Radium is the daughter nuclide of Naturally Occurring Radioactive Materials (NORM), uranium and thorium, which exists in several isotopes. Accordingly it incites great interest in various fields of application such as: environmental monitoring, analytical and medical uses (Gott et al. 2016). Due to its extensive use (in food products, in heating pads and suppositories, in cosmetics, as a fertilizer…) during the early 20th century, many sites across Europe and North America have been contaminated (Harvie 1999). Therefore, various regulatory authorities have shown an interest in monitoring and enforcing limits for radium levels in drinking water and industry (Morvan et al. 2001). Radium’s high mobility in the environment and its chemical similarity to calcium both explain its classification as a highly radiotoxic radioelement.
For all these reasons, the necessity to concentrate/separate radium has gained importance in scientific research academic or industrial fields. MnO2 resin or disks are the most common materials used to extract radium from ground and surface water of low Ra-activities. But these systems show some limitation, especially in salty or mineral waters, rich in calcium and magnesium. So there is a need for the development of more selective supports for radium based on Molecular Recognition Technology (MRT).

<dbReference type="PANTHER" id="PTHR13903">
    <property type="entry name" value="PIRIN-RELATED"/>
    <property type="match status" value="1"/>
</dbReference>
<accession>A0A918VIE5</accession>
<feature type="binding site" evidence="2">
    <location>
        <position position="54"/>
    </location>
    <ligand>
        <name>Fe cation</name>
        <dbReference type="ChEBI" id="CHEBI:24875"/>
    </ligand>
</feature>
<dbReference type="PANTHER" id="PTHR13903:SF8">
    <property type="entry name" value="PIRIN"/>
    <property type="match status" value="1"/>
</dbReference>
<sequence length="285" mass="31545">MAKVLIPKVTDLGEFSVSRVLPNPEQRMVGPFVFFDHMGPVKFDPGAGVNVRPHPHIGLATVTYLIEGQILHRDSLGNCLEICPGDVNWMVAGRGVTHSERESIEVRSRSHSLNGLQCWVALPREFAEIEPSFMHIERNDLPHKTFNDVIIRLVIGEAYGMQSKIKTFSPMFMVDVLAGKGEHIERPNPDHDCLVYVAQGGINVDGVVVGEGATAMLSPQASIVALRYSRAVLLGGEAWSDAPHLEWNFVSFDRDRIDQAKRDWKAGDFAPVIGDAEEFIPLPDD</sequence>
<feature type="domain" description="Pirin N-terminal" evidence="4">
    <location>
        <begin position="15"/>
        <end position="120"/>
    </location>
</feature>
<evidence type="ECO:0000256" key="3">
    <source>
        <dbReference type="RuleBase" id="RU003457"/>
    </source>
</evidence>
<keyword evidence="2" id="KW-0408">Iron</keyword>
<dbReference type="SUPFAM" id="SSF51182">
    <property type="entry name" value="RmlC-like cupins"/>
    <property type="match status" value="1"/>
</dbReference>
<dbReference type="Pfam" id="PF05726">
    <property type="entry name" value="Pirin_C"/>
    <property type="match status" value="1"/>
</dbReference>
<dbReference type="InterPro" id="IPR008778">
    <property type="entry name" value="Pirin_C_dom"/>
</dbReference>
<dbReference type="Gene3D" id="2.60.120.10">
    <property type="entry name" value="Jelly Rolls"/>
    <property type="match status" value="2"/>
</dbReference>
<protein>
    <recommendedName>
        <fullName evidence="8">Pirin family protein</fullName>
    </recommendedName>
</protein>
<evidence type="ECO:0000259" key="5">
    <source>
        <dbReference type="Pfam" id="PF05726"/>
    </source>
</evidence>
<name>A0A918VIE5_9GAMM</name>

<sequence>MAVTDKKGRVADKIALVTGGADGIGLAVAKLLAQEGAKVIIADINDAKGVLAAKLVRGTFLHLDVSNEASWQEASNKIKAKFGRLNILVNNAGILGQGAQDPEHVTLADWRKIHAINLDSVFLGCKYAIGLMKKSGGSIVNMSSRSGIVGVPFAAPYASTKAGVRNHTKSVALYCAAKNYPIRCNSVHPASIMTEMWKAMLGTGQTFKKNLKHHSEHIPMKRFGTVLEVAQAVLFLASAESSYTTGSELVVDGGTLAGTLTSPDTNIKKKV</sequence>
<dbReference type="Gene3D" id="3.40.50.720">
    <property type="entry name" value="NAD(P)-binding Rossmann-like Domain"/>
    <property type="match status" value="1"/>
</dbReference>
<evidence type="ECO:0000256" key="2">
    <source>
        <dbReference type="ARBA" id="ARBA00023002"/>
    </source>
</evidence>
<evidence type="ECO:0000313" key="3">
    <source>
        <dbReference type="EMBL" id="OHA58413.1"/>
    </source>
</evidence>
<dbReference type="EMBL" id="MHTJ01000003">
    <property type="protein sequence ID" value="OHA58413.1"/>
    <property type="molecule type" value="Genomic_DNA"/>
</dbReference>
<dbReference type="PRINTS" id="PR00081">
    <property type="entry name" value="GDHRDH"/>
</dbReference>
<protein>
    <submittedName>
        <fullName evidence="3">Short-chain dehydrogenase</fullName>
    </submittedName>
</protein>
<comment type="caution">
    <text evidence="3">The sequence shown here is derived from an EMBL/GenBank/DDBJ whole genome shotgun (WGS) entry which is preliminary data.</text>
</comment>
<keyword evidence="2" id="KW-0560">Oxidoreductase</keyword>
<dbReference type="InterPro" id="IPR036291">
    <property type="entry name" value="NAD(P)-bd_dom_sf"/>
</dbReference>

This question is at the center of this work, led by TRISKEM, which aims to develop a specific resin for a selective extraction of Ra in environmental applications. The developed resin consists of a metal-selective ligand, either chemically bonded to a silica support or impregnated onto another organic polymer support. This study characterizes the adsorption and desorption of Ra, on the newly developed Ra-resin, in the presence of high concentrations of interfering cations, especially calcium. Several French mineral waters and environmental samples have been tested to check the efficiency of the new Ra-resin compared to MnO2 disks and chelex resin. Resins were tested for selectivity and efficiency as a function of different key parameters (pH, time, Ca/Mg concentrations and Ba concentration). The results are very promising for environmental applications.
Key words: Radium, selective extraction, specific resin, concurrent cations, environment.